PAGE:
Infectious video shows laughter amid disaster of New Brunswick's floods
Fadila Chater, THE CANADIAN PRESS
Published Saturday, May 12, 2018 12:39PM ADT
Last Updated Sunday, May 13, 2018 6:34PM ADT
CHIPMAN, N.B. -- A New Brunswick man has posted an infectious video of his elderly parents checking out the family's flooded-ravaged cottage, demonstrating there can be laughter in disaster -- and after 46 years of marriage.
Shawn McNee posted a YouTube video in which his 75-year-old father, Robert, attempts to enter their family's water-logged cottage on Grand Lake, one of the worst-hit areas during floods that ravaged the province this month.
The video begins with McNee's mother, Darlene, chuckling over the camera at her husband while he fumbles to the door in knee-high rubber boots in the murky, debris-ridden water with pitchfork in hand.
"This may prove interesting, may prove funny, or disastrous," Darlene says in the video, giggling.
Determined, and despite his wife's playful banter, the man opens the door, peers inside and tells his wife, who is standing comfortably a few feet away on dry land, that he can't make it past the door, try as he may.
"I told you not to do it," Darlene says.
On his way out, he gathers himself on what appears to be a log and a slat of shingles, slipping and sliding until he loses balance and falls belly-first into the murky water -- all while his wife bursts into infectious laughter.
The camera actually misses much of the fall itself -- it swings to the left as Darlene laughs so hard she loses control.
"You don't go swimming in August, why would you want to go in May?" she eventually tells him.
The scene is reminiscent of family sitcoms in which the quiet, relatable husband risks humiliating himself while the wife watches from the sidelines, making affectionately snarky comments.
The cottage, owned by Darlene and her two siblings, was built by her father in 1961 when Darlene, 72, was a teenager. She said some of her fondest memories were swimming in Grand Lake.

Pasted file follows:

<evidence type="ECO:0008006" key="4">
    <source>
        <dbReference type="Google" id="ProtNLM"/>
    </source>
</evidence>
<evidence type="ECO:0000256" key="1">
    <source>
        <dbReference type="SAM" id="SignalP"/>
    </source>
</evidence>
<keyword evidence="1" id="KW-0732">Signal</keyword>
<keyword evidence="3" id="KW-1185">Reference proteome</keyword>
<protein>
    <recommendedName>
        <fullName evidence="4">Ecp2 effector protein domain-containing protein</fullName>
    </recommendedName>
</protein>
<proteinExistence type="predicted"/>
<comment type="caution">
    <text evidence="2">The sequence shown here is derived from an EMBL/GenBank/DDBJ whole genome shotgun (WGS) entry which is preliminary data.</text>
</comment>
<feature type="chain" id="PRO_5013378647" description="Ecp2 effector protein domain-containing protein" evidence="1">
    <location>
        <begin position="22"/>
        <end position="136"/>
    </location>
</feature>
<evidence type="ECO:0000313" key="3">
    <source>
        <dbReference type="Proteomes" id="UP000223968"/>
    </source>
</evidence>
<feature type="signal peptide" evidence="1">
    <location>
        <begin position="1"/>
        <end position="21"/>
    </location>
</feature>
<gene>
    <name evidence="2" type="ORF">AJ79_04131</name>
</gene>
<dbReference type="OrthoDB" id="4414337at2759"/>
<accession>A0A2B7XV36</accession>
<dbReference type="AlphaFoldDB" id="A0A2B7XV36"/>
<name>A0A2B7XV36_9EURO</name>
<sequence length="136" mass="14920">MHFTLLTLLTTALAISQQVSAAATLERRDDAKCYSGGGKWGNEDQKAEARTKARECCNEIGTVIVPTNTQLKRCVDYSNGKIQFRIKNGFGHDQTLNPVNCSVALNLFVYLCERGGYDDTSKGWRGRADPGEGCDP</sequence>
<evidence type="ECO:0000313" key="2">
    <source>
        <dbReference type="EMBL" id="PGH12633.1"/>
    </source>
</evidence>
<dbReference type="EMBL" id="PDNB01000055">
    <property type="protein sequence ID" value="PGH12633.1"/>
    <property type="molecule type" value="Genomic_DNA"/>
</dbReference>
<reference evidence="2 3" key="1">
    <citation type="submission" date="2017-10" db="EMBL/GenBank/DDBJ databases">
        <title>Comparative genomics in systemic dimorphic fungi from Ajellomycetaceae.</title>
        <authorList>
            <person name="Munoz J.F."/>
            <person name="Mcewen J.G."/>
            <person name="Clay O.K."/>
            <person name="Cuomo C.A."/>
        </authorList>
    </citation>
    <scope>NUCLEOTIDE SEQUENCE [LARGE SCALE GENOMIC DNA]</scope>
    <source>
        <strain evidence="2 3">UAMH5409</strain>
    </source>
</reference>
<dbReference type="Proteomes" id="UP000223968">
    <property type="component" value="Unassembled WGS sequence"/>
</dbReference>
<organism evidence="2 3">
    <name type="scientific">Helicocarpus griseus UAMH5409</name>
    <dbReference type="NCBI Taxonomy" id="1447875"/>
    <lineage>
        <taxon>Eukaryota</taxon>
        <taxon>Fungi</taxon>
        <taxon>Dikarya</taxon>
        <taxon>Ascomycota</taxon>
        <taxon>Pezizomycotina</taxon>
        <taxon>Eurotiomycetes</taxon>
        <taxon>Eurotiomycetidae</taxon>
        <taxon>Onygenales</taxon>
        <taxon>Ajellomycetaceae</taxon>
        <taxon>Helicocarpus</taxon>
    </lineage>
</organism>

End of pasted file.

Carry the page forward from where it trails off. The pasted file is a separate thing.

"Back in my day ... everybody was in there swimming, even my father went inΓÇª. unlike my husband who doesn't go in," Darlene said in a phone interview, breaking into a fit of laughter. "I don't think he's put his big toe in the water."
Darlene, who offered to check on the cottage herself, said her husband didn't get hurt when he fell. He even drove home, wrapped in a blanket, sitting on a plastic freezer bag.
"That man went down, he stopped, dropped, rolled before I could get the camera down on him," she said.
"I said, 'You're gonna have to take a hot shower you know, get that nasty germs off ya, or you're not crawling in bed with me tonight."'
The video, posted last Sunday, has over 2,800 views, with one YouTube commenter saying "Nice to see laughing in such hard times."
Darlene said she has lost many irreplaceable things because of the flood, including an antique rocking chair that belonged to her grandmother and hand built tables.
"The smell in there -- it's not mould or must -- it's like a dead smell. There's no life. And I just couldn't get it out of my head."
She said the damage to the cottage is well over $100,000. There is nothing worth salvaging, she said.
She said it isn't flood insured, but hopes the government will help cottage owners like herself cover some of the damages.
"This is just stuff," she said. "Too many people are heartbroken, but as long as everyone and their family are still kicking, that's the main thing."